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Gary school enacts safety measures in wake of closure last month
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Gary school enacts safety measures in wake of closure last month

West Side Leadership Academy aerial

West Side Leadership Academy is seen from above in this file photo. The school has instituted a variety of new security measures.

GARY — Students at West Side Leadership Academy are wearing clear backpacks and confronting additional security measures when they enter the building, moves made in response to a two-day switch to remote learning for safety reasons in early September.

The Gary Community School Corp. explained the new measures Friday, writing that the changes are already in place and come after a pair of incidents Sept. 1 that caused the school to enact remote learning Sept. 2-3 in order to analyze existing safety measures.

Join Cpl. Jerry Patrick, as he patrols the hallways of Lake Central and Kahler Middle School.

On Sept. 1, a 15-year-old boy was shot and injured near a bus stop, and a routine “security sweep” of the building revealed “that several students are violating the district’s safety policy by bringing items that are prohibited on school grounds,” GCSC Manager Paige McNulty said at the time.

Since then, GCSC has installed 10 additional metal detectors at West Side, distributed more search wands to school security to help identify weapons and other unauthorized items, and required all students to wear clear backpacks in an effort to make concealing unauthorized items more difficult.

The district has also appointed former Gary Chief of Police Richard Ligon to oversee the implementation of the new safety measures in conjunction with “a team of retired law enforcement colleagues.”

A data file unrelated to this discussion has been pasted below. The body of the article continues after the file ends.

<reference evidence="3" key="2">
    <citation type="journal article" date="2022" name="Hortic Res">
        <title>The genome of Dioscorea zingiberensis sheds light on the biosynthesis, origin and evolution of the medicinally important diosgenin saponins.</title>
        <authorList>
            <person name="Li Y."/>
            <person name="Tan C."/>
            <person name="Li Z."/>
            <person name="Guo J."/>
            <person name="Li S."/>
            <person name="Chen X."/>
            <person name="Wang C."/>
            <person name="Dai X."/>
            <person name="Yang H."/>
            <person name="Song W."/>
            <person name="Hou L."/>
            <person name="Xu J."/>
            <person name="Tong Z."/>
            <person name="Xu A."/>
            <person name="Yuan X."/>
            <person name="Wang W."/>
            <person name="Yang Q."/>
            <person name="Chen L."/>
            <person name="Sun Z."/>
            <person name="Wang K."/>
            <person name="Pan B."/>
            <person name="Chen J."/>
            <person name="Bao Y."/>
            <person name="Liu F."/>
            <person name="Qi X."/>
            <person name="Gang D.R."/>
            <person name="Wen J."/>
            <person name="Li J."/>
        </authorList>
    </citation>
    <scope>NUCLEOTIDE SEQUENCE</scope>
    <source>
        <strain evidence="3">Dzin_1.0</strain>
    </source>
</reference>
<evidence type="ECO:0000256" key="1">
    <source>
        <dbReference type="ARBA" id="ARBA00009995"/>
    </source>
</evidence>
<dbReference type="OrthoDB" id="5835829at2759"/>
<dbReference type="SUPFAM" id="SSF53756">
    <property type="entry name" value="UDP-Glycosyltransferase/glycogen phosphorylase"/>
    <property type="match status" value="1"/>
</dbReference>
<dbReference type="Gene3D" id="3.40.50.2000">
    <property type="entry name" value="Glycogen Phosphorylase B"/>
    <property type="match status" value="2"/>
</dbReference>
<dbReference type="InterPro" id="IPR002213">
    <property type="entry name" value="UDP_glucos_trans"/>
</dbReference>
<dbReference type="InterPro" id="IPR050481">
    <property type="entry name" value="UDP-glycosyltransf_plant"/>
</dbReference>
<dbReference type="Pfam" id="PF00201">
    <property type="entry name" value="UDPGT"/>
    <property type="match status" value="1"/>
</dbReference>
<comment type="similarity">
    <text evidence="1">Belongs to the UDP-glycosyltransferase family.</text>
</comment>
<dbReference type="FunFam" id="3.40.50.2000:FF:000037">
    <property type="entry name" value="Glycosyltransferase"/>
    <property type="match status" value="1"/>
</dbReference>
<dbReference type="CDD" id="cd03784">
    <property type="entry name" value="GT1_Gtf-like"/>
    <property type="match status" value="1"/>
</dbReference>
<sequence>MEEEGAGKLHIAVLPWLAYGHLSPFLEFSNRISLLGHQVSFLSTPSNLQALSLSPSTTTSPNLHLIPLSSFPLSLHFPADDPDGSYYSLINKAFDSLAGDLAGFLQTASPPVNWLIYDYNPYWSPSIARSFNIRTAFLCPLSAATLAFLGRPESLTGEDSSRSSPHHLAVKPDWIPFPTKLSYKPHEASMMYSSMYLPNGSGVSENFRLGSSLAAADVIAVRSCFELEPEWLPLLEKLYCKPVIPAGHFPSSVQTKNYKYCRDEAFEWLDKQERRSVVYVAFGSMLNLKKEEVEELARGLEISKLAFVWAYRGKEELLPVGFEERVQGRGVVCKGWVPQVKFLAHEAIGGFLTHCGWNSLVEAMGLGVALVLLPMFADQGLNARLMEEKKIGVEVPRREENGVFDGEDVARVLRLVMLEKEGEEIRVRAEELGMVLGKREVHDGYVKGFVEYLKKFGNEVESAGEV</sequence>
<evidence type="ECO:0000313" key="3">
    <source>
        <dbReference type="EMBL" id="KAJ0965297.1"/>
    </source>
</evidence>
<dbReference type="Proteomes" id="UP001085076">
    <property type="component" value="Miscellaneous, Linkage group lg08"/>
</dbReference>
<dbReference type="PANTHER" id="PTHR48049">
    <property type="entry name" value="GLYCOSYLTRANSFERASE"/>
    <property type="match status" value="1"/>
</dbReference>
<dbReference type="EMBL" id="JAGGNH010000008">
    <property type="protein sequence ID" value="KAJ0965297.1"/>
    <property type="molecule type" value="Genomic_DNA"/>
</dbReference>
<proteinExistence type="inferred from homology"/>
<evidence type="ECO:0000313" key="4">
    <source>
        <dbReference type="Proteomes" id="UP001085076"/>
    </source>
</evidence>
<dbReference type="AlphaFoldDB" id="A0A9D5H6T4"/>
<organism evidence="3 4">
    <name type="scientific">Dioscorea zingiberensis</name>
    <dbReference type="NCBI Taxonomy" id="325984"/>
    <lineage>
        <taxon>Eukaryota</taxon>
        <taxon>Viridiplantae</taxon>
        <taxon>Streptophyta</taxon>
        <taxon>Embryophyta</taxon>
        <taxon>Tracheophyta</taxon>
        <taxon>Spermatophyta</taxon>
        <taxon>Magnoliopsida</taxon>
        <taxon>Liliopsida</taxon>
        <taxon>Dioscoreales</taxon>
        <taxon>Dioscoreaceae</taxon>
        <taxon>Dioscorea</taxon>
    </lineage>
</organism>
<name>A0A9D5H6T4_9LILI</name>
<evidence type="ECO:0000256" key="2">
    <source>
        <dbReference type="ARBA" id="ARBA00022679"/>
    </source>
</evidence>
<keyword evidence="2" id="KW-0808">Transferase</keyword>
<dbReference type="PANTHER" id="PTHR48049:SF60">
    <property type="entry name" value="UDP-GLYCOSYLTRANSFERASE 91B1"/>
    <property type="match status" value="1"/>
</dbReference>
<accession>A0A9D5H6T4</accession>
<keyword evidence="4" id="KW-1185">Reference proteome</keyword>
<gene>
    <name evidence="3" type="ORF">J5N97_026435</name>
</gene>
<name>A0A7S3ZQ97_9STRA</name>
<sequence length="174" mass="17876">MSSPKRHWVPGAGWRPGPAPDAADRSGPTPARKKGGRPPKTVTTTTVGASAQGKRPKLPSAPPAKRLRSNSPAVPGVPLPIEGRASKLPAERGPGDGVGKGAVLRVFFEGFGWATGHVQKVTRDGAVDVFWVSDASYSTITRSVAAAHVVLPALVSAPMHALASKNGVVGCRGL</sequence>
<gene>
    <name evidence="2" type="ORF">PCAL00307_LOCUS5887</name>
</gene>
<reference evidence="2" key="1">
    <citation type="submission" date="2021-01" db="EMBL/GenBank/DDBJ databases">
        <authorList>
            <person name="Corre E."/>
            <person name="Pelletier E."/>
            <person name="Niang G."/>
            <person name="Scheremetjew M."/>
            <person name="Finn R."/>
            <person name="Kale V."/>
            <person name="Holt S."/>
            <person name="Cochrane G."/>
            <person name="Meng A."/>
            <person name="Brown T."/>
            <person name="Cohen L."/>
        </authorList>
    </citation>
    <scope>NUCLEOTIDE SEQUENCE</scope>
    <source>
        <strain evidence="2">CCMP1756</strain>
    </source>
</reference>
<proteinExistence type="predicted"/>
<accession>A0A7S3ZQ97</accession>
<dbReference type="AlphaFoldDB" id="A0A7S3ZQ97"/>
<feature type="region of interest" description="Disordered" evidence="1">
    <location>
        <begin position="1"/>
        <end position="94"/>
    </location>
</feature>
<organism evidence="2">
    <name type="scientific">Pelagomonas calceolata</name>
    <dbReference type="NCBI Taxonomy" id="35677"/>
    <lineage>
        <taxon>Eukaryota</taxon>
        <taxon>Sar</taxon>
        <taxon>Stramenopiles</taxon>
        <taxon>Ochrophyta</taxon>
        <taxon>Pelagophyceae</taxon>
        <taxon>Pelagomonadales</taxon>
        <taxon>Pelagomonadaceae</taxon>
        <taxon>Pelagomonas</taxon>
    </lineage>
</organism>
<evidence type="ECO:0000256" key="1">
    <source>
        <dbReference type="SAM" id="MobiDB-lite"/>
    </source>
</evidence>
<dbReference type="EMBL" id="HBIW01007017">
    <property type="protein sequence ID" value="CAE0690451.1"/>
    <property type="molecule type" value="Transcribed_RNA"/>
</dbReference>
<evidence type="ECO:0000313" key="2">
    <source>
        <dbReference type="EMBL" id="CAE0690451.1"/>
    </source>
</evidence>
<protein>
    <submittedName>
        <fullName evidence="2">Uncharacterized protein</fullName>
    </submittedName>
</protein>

"The ultimate goal is to intervene before unsafe and violent acts can even occur on school grounds," Ligon wrote in a news release. "I love working with young people, and know that if we show them that we care, that opens the door for us to positively impact their behavior and ensure that (our) students are safe while obtaining the first-rate education they deserve."

In addition to support from former law enforcement officials, school leaders have also appointed 20 West Side students as “student ambassadors” who are charged with creating “programs and activities that help build on a positive culture for students and the entire school family.”

"Our young people have stepped up to ensure that West Side is a safe school that they can be proud of," Principal Brandi Herrod wrote. "They are doing morning announcements, PSAs, planning anti-bullying events and more. I am confident that their actions will make a difference."


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Andy is a staff writer with The Times covering public safety and breaking news. Contact him at or 219-933-3250.

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